Happy Spring, everyone! Taxes, allergies, never knowing if the weather is hot or cold or simply freezing . . . Yes, it's a wonderful time of the year.
In my last post I wrote about finding ways to use the various seasons as a creative direction for my artwork, especially for the days when I was stuck wondering what to paint. For today's post I want to discuss how to use those same ideas as writing prompts, starting with:
Poetry. Although it's now a few days behind us, April was National Poetry Month and one of the ways I celebrated was experimenting with some haiku. You might recall learning to write one in school, something teachers love to promote as for some lucky reason children seem to excel at the form. In case you missed out on those lessons (say it isn't so!) haiku is a traditional three-line poem from Japan consisting of a five-syllable first line, a seven-syllable second line, and a third and final five-syllable line. One of the most important elements of haiku is that ideally there should be some mention, or at least a reference to the seasons. A good book on the subject that encourages daily haiku writing is Clark Strand's Seeds from a Beech Tree. Even the title to me implies a seasonal sensibility as I imagine all those birch seeds flying around in a spring breeze. Beautiful!
Scenes in your novel. Winter storms; mosquito-infested summer camping trips; constant autumn drizzle . . . all of these things can enhance both the mood and the action of a well-written scene. Not only can seasonal details add plenty of drama or humor, but they can also be what spurs the action: a summer cloudburst destroying a high-society wedding, or the fatal consequences of SADD (Seasonal Attention Deficit Disorder) in a Yorkshire-based murder mystery.
Writing an entire short story or novel set in one specific season. Limiting your timeline to one specific season can both tighten your pacing (e.g., a goal that must be achieved during an explosive summer abroad) as well as amplify your story's theme, e.g., end-of-year gift giving can be the catalyst for a wealth of character reactions, from over-the-top shopping sprees to deep and dark financial woes, all to be dealt with during a single season of joy.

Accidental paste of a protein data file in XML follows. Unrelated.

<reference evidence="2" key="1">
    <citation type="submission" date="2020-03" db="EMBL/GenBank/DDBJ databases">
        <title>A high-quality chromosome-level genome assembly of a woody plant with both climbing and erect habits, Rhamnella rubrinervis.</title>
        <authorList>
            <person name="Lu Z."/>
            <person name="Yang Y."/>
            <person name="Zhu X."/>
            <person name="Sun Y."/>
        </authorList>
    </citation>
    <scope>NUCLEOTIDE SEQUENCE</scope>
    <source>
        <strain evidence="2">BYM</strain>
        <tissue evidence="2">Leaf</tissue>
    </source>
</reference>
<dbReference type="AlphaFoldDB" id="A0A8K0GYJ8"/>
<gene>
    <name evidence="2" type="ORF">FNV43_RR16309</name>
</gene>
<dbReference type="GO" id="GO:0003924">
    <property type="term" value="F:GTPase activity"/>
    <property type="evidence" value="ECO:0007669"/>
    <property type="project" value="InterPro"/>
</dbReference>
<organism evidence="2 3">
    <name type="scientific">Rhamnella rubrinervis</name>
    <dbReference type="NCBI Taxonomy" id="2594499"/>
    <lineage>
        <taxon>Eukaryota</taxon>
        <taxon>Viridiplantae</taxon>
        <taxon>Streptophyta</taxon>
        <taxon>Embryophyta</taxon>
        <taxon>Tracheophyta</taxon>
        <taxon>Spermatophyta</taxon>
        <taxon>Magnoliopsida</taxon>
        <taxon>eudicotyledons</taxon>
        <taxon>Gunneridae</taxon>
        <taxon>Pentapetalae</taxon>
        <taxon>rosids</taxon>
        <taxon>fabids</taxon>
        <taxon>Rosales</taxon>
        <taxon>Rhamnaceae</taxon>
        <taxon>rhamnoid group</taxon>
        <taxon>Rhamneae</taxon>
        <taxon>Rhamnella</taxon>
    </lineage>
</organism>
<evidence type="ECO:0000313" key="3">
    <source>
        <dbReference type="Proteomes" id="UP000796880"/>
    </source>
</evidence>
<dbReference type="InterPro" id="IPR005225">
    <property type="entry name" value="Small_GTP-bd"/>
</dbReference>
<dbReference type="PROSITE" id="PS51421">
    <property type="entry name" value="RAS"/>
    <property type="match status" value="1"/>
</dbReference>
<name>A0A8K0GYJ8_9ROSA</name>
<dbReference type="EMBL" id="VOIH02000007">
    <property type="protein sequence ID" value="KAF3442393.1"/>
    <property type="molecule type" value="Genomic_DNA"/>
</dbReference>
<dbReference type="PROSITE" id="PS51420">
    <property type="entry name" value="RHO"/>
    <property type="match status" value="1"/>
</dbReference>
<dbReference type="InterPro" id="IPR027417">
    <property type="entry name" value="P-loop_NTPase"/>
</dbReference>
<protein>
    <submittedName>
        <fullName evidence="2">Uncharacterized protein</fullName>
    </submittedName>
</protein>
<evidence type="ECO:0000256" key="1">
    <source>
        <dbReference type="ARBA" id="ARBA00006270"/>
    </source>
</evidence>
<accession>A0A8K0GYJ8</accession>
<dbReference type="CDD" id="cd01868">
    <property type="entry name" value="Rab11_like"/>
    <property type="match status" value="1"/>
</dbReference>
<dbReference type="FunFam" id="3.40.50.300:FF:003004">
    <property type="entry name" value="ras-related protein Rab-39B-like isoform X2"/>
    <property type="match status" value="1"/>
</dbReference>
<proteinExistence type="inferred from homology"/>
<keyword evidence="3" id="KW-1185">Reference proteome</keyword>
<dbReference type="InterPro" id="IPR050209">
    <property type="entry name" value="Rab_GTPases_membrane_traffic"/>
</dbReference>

Use the seasons to bookend a story or novel. Begin your story in spring; end in spring twenty years later. Choosing a significant, stand-out season to begin and end a narrative can provide a satisfying sense of closure for both your characters and your readers.
Give your characters passionate reasons to love or hate an individual season. We all have favorite times of the year and so should your characters. Consider how the seasons might affect your characters' health, happiness, and/or plans for the future. What if they need to travel at a certain time of year, but their choices are blocked when they encounter overbooked hotels and flights which then spark entirely new challenges and obstacles to overcome. Or perhaps they suffer from "anniversary syndrome," every year reliving some terrible event from a distant summer that leaves them devastated and struggling to meet any challenges at all.
Seasonal or holiday foods. In some of my previous posts I've written about how much I enjoy books that include descriptions of food or cooking. I like authors who feed their characters as opposed to those who insist their heroine save the world with only a cup of coffee to sustain her, and she drank it three mornings ago. Showing your characters eat or prepare seasonal foods for any given holiday or time of the year is a great way to add metaphoric as well as literal descriptions of culture and character attitude (positive and negative) as seamlessly as possible.
Bundle up, or dress down for comfort. Be sure to keep your characters warm or cool with appropriately seasonal clothing. Then again, if you really want to torture 'em, ensure that they've got it all wrong: a padded raincoat in August; a summer dress for a winter party. I know from experience how difficult it can be to not have the right outfit at the worst possible time. Years ago I traveled to New Zealand in the middle of their winter (American summer) and due to an airline snafu I ended up staying in hot, humid Tahiti for two weeks with a suitcase full of sweaters and socks. Fortunately it was easy enough to buy myself a pareu and a new bathing suit to beat the heat and not stand out like a misinformed tourist, but think about how much trouble you could create for a fictional character in a similar situation. Heat rash, anyone?
Seasonal Journals. There's nothing quite as special as a journal dedicated to capturing the beauty and essence of the seasons. Whether it's an art journal, a travel journal, or a nature or gardening journal, writing down your impressions and activities amidst the changing of the seasons is a journal to keep forever.
Tip of the Day: In case you're considering writing a holiday novel, children's picture book, screenplay, or a series of craft articles for magazines, keep in mind to write and submit your material well in advance of a seasonal publication date. Six months to several years in advance of your chosen holiday is never too early. Some tricks to help with writing about fruit cake while you're sunbathing can include decorating a section of your writing space with a miniature Christmas tree in July, or doing the same with beach towels, sea shells, and resort posters in the depths of winter. Never let what the thermometer reads hinder your imagination.